The Centers for Disease Control and Prevention (CDC) has issued a set of guidelines for sexually active people amid the monkeypox outbreak.
The public health agency took the initiative to inform the public how safer sex practices could help prevent the spread of the virus.
“While we work to contain the current outbreak and study the virus, we want you to have information so you can make informed choices when you are in spaces or situations where monkeypox could be spread through close, intimate contact or during sex,” the CDC said.
According to the agency, one should not kiss and have sex of any kind if they or their partner has monkeypox or has recently been sick and have unexplained rash or sores.
Sexual partners are also advised not to share towels, fetish gear, sex toys, and other personal items. In addition, virtual sex with no in-person contact is strongly recommended.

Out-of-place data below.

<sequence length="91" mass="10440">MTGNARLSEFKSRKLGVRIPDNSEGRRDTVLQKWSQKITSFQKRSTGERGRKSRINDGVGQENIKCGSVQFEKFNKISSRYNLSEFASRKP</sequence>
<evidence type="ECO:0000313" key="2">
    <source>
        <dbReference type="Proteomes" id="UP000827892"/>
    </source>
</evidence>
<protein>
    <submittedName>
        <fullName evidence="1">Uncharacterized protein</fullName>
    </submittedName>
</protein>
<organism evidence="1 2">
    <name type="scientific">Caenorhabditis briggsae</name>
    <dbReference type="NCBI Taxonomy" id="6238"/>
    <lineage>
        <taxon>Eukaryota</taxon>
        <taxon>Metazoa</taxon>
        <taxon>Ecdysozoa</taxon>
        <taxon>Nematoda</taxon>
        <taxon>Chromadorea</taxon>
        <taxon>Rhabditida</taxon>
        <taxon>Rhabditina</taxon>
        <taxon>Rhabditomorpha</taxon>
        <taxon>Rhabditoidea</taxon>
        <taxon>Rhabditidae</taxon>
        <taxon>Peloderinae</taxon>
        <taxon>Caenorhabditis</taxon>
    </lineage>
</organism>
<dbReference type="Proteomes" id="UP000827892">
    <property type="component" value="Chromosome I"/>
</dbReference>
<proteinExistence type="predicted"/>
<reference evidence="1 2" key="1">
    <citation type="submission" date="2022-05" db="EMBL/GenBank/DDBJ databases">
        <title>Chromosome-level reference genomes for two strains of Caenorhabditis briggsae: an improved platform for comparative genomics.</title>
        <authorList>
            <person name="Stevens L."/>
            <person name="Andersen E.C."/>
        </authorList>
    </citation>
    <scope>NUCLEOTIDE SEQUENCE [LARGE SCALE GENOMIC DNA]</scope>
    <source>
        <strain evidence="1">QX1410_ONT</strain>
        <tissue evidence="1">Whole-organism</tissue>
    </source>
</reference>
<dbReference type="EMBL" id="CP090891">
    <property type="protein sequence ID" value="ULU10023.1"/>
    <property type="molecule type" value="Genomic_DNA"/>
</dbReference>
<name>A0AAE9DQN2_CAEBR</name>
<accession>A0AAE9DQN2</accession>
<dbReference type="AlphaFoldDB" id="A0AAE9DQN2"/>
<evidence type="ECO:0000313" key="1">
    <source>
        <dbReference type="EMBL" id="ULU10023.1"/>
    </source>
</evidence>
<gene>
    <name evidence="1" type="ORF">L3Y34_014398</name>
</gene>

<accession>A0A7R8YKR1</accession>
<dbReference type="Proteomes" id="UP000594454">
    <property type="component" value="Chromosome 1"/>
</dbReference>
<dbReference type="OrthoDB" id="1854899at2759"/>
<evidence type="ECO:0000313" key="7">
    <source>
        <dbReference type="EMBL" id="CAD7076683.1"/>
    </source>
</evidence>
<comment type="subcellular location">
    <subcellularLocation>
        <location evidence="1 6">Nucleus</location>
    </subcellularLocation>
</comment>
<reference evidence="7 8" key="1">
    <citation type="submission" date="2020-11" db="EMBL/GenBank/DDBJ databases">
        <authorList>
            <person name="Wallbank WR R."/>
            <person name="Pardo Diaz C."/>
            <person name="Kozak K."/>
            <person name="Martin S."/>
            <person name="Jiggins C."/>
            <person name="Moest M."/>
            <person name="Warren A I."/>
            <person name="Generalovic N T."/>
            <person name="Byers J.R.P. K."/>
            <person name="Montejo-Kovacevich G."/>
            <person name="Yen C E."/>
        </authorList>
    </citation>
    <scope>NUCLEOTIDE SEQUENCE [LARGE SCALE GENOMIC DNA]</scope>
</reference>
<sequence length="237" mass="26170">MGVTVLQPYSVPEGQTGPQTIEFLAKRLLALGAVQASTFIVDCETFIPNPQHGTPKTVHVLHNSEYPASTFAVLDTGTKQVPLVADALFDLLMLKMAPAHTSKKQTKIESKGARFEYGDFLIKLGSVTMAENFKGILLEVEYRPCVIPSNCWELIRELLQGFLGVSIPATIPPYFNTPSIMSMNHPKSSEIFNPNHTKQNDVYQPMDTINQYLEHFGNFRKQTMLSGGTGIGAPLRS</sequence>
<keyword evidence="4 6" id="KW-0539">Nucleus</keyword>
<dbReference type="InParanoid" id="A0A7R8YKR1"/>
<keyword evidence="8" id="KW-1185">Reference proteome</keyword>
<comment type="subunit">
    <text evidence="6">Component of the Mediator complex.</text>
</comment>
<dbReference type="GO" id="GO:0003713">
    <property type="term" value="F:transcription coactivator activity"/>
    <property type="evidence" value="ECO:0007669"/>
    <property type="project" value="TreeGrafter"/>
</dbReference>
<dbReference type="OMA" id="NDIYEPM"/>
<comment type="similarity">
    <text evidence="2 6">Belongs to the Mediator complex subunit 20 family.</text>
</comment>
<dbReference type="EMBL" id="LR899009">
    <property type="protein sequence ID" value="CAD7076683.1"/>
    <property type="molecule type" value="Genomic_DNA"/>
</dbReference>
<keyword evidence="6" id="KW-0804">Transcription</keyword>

Other safer sex guidelines listed by the CDC included masturbating together while maintaining a distance of at least six feet, touching each other without touching any rash or sores, and having sex with clothes on to reduce skin-to-skin contact.
The CDC released its recommendations amid the World Health Organization’s (WHO) efforts to investigate if monkeypox can be sexually transmitted since the virus has been detected in bodily fluids, including semen, as per New York Post.
Last month, the CDC issued a warning, saying members of the LGBTQ community should take precautionary measures because they are at a higher risk of catching the virus amid the outbreak.
Although monkeypox is not a sexually transmitted disease, the virus can be passed through intimate contact and sexual intercourse. Medical experts also found that the initial cases were common among gay and bisexual men.
At the start of June, only 19 cases were confirmed in the U.S. But based on the latest tracking reports, the number has already grown significantly across the country, according to NBC New York.
People infected with monkeypox develop various signs and symptoms, including fever, swollen lymph nodes, headaches, muscle aches, and rashes that start on the face or in the mouth.